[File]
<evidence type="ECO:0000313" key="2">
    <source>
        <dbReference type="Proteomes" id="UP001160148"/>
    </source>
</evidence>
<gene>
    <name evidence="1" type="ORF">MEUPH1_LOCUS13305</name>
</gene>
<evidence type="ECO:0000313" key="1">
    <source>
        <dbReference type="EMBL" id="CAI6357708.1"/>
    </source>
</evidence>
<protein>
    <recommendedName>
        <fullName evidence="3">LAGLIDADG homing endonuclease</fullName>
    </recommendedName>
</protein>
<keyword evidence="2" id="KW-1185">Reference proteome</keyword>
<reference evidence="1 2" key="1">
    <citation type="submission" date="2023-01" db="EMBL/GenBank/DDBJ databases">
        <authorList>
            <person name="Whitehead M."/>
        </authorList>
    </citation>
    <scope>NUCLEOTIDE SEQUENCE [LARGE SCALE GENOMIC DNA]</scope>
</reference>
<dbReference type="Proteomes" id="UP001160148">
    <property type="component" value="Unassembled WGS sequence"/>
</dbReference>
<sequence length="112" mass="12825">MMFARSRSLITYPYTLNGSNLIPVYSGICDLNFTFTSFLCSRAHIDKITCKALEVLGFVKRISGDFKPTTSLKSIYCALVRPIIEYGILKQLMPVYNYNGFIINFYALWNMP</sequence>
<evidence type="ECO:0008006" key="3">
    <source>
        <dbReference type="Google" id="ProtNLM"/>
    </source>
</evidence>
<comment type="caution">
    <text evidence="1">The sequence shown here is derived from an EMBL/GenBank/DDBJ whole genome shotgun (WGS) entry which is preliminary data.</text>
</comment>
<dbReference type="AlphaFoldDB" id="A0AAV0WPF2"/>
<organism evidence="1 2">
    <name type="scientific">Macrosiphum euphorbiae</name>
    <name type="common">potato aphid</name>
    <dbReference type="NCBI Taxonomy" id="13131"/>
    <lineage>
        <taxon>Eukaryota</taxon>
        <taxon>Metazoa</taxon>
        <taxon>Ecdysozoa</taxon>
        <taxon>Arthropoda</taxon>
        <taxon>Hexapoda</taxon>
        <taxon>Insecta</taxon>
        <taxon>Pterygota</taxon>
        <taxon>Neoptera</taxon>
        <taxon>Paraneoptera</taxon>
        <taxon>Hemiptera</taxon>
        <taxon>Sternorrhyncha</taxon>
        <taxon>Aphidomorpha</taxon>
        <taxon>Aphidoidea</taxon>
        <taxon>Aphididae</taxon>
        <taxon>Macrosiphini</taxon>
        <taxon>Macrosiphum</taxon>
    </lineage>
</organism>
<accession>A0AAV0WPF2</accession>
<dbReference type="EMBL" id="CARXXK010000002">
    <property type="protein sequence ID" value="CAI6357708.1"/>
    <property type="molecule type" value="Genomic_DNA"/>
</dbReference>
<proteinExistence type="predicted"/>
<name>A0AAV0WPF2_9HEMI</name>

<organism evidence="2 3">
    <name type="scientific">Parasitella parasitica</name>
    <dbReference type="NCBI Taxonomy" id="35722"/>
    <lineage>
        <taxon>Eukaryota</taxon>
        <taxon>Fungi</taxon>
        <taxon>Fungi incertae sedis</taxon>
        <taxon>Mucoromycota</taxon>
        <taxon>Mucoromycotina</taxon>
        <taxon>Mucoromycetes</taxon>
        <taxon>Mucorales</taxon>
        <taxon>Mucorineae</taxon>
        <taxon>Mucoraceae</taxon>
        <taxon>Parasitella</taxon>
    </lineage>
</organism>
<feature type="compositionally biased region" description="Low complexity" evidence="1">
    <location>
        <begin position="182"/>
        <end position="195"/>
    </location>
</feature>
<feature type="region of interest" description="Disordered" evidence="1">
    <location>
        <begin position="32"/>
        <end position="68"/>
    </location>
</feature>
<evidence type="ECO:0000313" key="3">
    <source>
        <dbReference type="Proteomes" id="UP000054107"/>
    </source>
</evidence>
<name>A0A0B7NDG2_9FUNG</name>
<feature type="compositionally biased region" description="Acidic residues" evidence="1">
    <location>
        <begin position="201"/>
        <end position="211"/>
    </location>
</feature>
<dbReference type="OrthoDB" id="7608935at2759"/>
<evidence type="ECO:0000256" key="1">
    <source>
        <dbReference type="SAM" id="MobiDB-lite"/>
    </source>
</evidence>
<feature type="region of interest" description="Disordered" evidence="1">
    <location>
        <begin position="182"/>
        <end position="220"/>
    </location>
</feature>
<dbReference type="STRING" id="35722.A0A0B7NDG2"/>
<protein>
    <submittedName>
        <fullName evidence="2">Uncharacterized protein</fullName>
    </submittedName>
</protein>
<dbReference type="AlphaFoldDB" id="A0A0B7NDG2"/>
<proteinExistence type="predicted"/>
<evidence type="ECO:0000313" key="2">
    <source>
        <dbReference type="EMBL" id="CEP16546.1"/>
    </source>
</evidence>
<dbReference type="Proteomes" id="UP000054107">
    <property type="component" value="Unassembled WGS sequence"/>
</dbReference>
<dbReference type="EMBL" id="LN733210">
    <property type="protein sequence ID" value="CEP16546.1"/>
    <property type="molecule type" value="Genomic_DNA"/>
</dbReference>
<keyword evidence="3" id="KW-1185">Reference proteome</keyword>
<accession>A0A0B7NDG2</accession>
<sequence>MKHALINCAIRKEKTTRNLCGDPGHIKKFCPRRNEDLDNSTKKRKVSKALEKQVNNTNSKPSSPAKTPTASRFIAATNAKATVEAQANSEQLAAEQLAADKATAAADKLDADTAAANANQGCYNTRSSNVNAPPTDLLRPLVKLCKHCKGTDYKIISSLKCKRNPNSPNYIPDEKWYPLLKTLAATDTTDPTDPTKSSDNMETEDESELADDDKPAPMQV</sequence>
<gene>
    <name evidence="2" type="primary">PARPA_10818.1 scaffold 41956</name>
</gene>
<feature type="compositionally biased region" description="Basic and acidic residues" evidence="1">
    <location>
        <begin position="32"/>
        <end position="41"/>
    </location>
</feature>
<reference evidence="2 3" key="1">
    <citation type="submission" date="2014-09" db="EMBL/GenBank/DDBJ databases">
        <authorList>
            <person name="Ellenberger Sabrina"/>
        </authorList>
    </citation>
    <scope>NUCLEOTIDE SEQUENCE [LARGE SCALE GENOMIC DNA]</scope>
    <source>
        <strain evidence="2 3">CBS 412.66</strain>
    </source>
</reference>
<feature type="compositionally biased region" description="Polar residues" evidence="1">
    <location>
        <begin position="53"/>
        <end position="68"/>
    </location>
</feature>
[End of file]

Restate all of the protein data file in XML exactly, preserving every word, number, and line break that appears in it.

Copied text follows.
<evidence type="ECO:0000313" key="2">
    <source>
        <dbReference type="Proteomes" id="UP001160148"/>
    </source>
</evidence>
<gene>
    <name evidence="1" type="ORF">MEUPH1_LOCUS13305</name>
</gene>
<evidence type="ECO:0000313" key="1">
    <source>
        <dbReference type="EMBL" id="CAI6357708.1"/>
    </source>
</evidence>
<protein>
    <recommendedName>
        <fullName evidence="3">LAGLIDADG homing endonuclease</fullName>
    </recommendedName>
</protein>
<keyword evidence="2" id="KW-1185">Reference proteome</keyword>
<reference evidence="1 2" key="1">
    <citation type="submission" date="2023-01" db="EMBL/GenBank/DDBJ databases">
        <authorList>
            <person name="Whitehead M."/>
        </authorList>
    </citation>
    <scope>NUCLEOTIDE SEQUENCE [LARGE SCALE GENOMIC DNA]</scope>
</reference>
<dbReference type="Proteomes" id="UP001160148">
    <property type="component" value="Unassembled WGS sequence"/>
</dbReference>
<sequence length="112" mass="12825">MMFARSRSLITYPYTLNGSNLIPVYSGICDLNFTFTSFLCSRAHIDKITCKALEVLGFVKRISGDFKPTTSLKSIYCALVRPIIEYGILKQLMPVYNYNGFIINFYALWNMP</sequence>
<evidence type="ECO:0008006" key="3">
    <source>
        <dbReference type="Google" id="ProtNLM"/>
    </source>
</evidence>
<comment type="caution">
    <text evidence="1">The sequence shown here is derived from an EMBL/GenBank/DDBJ whole genome shotgun (WGS) entry which is preliminary data.</text>
</comment>
<dbReference type="AlphaFoldDB" id="A0AAV0WPF2"/>
<organism evidence="1 2">
    <name type="scientific">Macrosiphum euphorbiae</name>
    <name type="common">potato aphid</name>
    <dbReference type="NCBI Taxonomy" id="13131"/>
    <lineage>
        <taxon>Eukaryota</taxon>
        <taxon>Metazoa</taxon>
        <taxon>Ecdysozoa</taxon>
        <taxon>Arthropoda</taxon>
        <taxon>Hexapoda</taxon>
        <taxon>Insecta</taxon>
        <taxon>Pterygota</taxon>
        <taxon>Neoptera</taxon>
        <taxon>Paraneoptera</taxon>
        <taxon>Hemiptera</taxon>
        <taxon>Sternorrhyncha</taxon>
        <taxon>Aphidomorpha</taxon>
        <taxon>Aphidoidea</taxon>
        <taxon>Aphididae</taxon>
        <taxon>Macrosiphini</taxon>
        <taxon>Macrosiphum</taxon>
    </lineage>
</organism>
<accession>A0AAV0WPF2</accession>
<dbReference type="EMBL" id="CARXXK010000002">
    <property type="protein sequence ID" value="CAI6357708.1"/>
    <property type="molecule type" value="Genomic_DNA"/>
</dbReference>
<proteinExistence type="predicted"/>
<name>A0AAV0WPF2_9HEMI</name>

<organism evidence="2 3">
    <name type="scientific">Parasitella parasitica</name>
    <dbReference type="NCBI Taxonomy" id="35722"/>
    <lineage>
        <taxon>Eukaryota</taxon>
        <taxon>Fungi</taxon>
        <taxon>Fungi incertae sedis</taxon>
        <taxon>Mucoromycota</taxon>
        <taxon>Mucoromycotina</taxon>
        <taxon>Mucoromycetes</taxon>
        <taxon>Mucorales</taxon>
        <taxon>Mucorineae</taxon>
        <taxon>Mucoraceae</taxon>
        <taxon>Parasitella</taxon>
    </lineage>
</organism>
<feature type="compositionally biased region" description="Low complexity" evidence="1">
    <location>
        <begin position="182"/>
        <end position="195"/>
    </location>
</feature>
<feature type="region of interest" description="Disordered" evidence="1">
    <location>
        <begin position="32"/>
        <end position="68"/>
    </location>
</feature>
<evidence type="ECO:0000313" key="3">
    <source>
        <dbReference type="Proteomes" id="UP000054107"/>
    </source>
</evidence>
<name>A0A0B7NDG2_9FUNG</name>
<feature type="compositionally biased region" description="Acidic residues" evidence="1">
    <location>
        <begin position="201"/>
        <end position="211"/>
    </location>
</feature>
<dbReference type="OrthoDB" id="7608935at2759"/>
<evidence type="ECO:0000256" key="1">
    <source>
        <dbReference type="SAM" id="MobiDB-lite"/>
    </source>
</evidence>
<feature type="region of interest" description="Disordered" evidence="1">
    <location>
        <begin position="182"/>
        <end position="220"/>
    </location>
</feature>
<dbReference type="STRING" id="35722.A0A0B7NDG2"/>
<protein>
    <submittedName>
        <fullName evidence="2">Uncharacterized protein</fullName>
    </submittedName>
</protein>
<dbReference type="AlphaFoldDB" id="A0A0B7NDG2"/>
<proteinExistence type="predicted"/>
<evidence type="ECO:0000313" key="2">
    <source>
        <dbReference type="EMBL" id="CEP16546.1"/>
    </source>
</evidence>
<dbReference type="Proteomes" id="UP000054107">
    <property type="component" value="Unassembled WGS sequence"/>
</dbReference>
<dbReference type="EMBL" id="LN733210">
    <property type="protein sequence ID" value="CEP16546.1"/>
    <property type="molecule type" value="Genomic_DNA"/>
</dbReference>
<keyword evidence="3" id="KW-1185">Reference proteome</keyword>
<accession>A0A0B7NDG2</accession>
<sequence>MKHALINCAIRKEKTTRNLCGDPGHIKKFCPRRNEDLDNSTKKRKVSKALEKQVNNTNSKPSSPAKTPTASRFIAATNAKATVEAQANSEQLAAEQLAADKATAAADKLDADTAAANANQGCYNTRSSNVNAPPTDLLRPLVKLCKHCKGTDYKIISSLKCKRNPNSPNYIPDEKWYPLLKTLAATDTTDPTDPTKSSDNMETEDESELADDDKPAPMQV</sequence>
<gene>
    <name evidence="2" type="primary">PARPA_10818.1 scaffold 41956</name>
</gene>
<feature type="compositionally biased region" description="Basic and acidic residues" evidence="1">
    <location>
        <begin position="32"/>
        <end position="41"/>
    </location>
</feature>
<reference evidence="2 3" key="1">
    <citation type="submission" date="2014-09" db="EMBL/GenBank/DDBJ databases">
        <authorList>
            <person name="Ellenberger Sabrina"/>
        </authorList>
    </citation>
    <scope>NUCLEOTIDE SEQUENCE [LARGE SCALE GENOMIC DNA]</scope>
    <source>
        <strain evidence="2 3">CBS 412.66</strain>
    </source>
</reference>
<feature type="compositionally biased region" description="Polar residues" evidence="1">
    <location>
        <begin position="53"/>
        <end position="68"/>
    </location>
</feature>